Thursday, 18 November 2010


I am now into my third month here in Madrid.When I moved, I envisaged these first three months as something of a trial period, after which I could justifiably retreat back home if it had been a catastrophe. Happily, I have survived without any major disasters and as yet, have no intention of retreat.

However, although I still cock a smile at Spanish idiosyncracies and relish waking up to blue skies most mornings, I think it is fair to say the Honeymoon Period is over. It´s not that I am no longer captivated by the bubbly language, exuberant culture and unhurried etiquette, but rather my enchantment with Madrid has been slightly tarnished by occasional longings to go home.

When gloomily pining for London over a bowl of soup recently, a friend advised me to google ´culture shock´. According to Wikipedia, culture shock is something that most people experience when moving abroad: after the excitement of arriving in a new place subsides, anxiety and insecurity set in – with physical and emotional symptoms. Perhaps this is a bit dramatic to refer to relocations within Europe, but it does have some resonance for me.

My initial enthusiasm to meet charming, welcoming locals has unwittingly been replaced by a foot-dragging reluctanct to date supposedly charming, Latino strangers; the refreshingly laid-back, everything-in-your-own-time service has become infuriatingly inefficient; sipping a Fanta Limón while propped up against a bustling bar has lost its appeal and instead I´m craving a squashy chair and a pot of Earl Grey...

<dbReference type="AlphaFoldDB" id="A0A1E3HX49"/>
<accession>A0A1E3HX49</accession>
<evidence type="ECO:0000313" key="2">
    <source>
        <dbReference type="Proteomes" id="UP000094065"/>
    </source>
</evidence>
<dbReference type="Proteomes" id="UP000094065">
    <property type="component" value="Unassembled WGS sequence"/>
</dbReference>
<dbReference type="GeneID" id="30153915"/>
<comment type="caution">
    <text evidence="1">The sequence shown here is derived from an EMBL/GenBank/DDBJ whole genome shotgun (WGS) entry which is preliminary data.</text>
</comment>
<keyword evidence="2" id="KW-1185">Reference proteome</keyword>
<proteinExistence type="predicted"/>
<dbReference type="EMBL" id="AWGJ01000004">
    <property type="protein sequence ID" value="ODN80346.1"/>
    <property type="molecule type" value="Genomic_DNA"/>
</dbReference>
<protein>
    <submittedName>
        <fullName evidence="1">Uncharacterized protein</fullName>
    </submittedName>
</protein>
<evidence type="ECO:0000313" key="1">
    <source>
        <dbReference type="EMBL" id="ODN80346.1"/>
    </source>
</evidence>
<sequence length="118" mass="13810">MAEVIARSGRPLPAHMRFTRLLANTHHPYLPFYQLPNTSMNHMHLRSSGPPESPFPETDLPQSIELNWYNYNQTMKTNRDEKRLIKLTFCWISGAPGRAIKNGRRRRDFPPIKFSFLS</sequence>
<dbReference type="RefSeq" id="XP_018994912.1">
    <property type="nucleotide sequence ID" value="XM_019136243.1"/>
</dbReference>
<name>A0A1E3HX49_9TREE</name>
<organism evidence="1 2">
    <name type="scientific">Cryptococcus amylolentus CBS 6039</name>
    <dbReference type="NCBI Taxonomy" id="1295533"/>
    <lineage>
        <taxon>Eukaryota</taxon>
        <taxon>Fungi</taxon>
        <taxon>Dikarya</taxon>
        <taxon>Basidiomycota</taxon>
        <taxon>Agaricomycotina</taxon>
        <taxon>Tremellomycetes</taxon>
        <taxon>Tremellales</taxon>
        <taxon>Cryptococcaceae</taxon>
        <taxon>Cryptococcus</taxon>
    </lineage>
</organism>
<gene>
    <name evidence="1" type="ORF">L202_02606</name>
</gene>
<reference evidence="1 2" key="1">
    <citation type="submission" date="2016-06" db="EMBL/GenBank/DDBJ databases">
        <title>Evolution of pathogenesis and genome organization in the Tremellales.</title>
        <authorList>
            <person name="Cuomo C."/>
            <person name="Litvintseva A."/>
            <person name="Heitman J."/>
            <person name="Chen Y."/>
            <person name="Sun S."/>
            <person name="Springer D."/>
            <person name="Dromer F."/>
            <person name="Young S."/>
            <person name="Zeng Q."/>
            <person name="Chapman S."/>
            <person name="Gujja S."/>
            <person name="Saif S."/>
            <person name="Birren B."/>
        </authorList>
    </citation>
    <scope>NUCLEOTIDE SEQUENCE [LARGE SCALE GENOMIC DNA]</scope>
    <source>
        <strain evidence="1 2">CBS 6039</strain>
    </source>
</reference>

Whereas I previously enjoyed never quite understanding the day-to-day happenings (considering it as something of an opportunity to live in my own bubble), after a series of back-to-back confusions I am now weary of total incomprehension and fed up of never knowing what the hell is going on. The initial enthusiasm has subsided and left me feeling distinctly frayed around the edges: permanently chasing sleep and pining for a city where I can understand the barman and a friendly shoulder is never far away.

Last weekend I allowed myself a guilt-free break from all things Spanish, indulging my pangs of nostalgia in an Irish pub in the North of the city. I spent a happy afternoon drinking pints, watching rugby on a big screen and chatting to a Londoner who could have walked straight off the set of Only Fools and Horses. Two games and four pints later, I left feeling comforted and revived (probably the result of the Heineken more than anything).

By no means am I having second thoughts about moving to Madrid. On the contrary, I´m even more impatient to graduate from broken spanglish to fluent spanish: when communication isn´t such a fiasco I know I will feel more of a local and less of a tourist. As and when that happens, sporadic weekends of all-things-English and visits from friends will be sufficient to ease the waves of homesickness and to refocus my rose-tinted spectacles firmly on Madrid.

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